Committee to Protect Journalists excoriates Obama administration


A new report by the Committee to Protect Journalists (CPJ), the first examining the state of press freedom in the US, takes the Obama administration to task for the intimidating atmosphere that it has created for journalists by its aggressive persecution of whistleblowers, completely contradictory to the grandiose promises by Obama when he was campaigning for the presidency.

In the Obama administration’s Washington, government officials are increasingly afraid to talk to the press. Those suspected of discussing with reporters anything that the government has classified as secret are subject to investigation, including lie-detector tests and scrutiny of their telephone and e-mail records. An “Insider Threat Program” being implemented in every government department requires all federal employees to help prevent unauthorized disclosures of information by monitoring the behavior of their colleagues.

Six government employees, plus two contractors including Edward Snowden, have been subjects of felony criminal prosecutions since 2009 under the 1917 Espionage Act, accused of leaking classified information to the press—compared with a total of three such prosecutions in all previous U.S. administrations. Still more criminal investigations into leaks are under way. Reporters’ phone logs and e-mails were secretly subpoenaed and seized by the Justice Department in two of the investigations, and a Fox News reporter was accused in an affidavit for one of those subpoenas of being “an aider, abettor and/or conspirator” of an indicted leak defendant, exposing him to possible prosecution for doing his job as a journalist. In another leak case, a New York Times reporter has been ordered to testify against a defendant or go to jail.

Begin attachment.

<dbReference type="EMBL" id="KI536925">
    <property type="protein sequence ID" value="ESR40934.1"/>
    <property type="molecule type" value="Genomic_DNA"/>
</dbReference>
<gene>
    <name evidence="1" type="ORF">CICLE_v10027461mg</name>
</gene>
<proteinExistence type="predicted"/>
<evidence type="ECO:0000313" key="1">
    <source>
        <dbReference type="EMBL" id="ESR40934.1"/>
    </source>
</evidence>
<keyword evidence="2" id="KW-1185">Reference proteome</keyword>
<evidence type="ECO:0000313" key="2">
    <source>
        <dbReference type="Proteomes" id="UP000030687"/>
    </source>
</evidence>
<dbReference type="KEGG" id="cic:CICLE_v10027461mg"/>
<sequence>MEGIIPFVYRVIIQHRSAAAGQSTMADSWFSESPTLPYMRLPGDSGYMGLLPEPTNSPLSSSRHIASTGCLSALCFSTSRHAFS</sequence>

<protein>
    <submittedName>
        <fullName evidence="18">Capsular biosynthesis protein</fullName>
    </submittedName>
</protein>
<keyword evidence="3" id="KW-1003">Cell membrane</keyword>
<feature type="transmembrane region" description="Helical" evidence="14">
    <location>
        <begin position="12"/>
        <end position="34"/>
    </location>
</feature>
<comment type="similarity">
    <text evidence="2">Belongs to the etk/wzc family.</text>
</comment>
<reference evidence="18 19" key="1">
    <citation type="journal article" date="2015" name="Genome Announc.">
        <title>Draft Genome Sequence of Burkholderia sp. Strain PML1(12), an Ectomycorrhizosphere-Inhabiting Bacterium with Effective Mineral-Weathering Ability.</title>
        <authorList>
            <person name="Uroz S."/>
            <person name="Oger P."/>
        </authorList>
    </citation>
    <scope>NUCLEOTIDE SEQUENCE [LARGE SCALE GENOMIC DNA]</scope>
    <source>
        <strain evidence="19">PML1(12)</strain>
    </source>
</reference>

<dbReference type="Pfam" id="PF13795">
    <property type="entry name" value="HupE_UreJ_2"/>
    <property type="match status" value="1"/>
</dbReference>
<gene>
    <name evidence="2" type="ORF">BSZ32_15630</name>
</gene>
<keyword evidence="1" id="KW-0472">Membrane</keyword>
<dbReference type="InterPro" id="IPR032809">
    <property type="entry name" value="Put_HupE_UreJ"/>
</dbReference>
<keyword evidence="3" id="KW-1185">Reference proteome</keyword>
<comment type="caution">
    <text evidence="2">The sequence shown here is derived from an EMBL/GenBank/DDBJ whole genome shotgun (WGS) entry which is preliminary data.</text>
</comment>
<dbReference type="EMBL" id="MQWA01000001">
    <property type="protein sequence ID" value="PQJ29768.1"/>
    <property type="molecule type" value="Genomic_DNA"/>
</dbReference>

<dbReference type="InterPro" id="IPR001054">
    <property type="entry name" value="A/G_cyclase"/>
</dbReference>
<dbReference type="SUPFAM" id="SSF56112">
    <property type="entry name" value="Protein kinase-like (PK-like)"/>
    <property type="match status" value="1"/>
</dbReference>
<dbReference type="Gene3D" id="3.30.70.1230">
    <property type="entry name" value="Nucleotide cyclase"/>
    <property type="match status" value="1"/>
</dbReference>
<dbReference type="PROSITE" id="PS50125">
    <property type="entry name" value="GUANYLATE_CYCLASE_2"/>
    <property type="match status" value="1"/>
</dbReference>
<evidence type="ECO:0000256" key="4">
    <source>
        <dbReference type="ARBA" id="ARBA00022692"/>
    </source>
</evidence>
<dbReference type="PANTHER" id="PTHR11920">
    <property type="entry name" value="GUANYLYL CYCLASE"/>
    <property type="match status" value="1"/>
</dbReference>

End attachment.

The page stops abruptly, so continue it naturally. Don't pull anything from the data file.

Despite President Barack Obama’s repeated promise that his administration would be the most open and transparent in American history, reporters and government transparency advocates said they are disappointed by its performance in improving access to the information they need.

“This is the most closed, control freak administration I’ve ever covered,” said David E. Sanger, veteran chief Washington correspondent of The New York Times.

Glen Greenwald flags some more items from the report.

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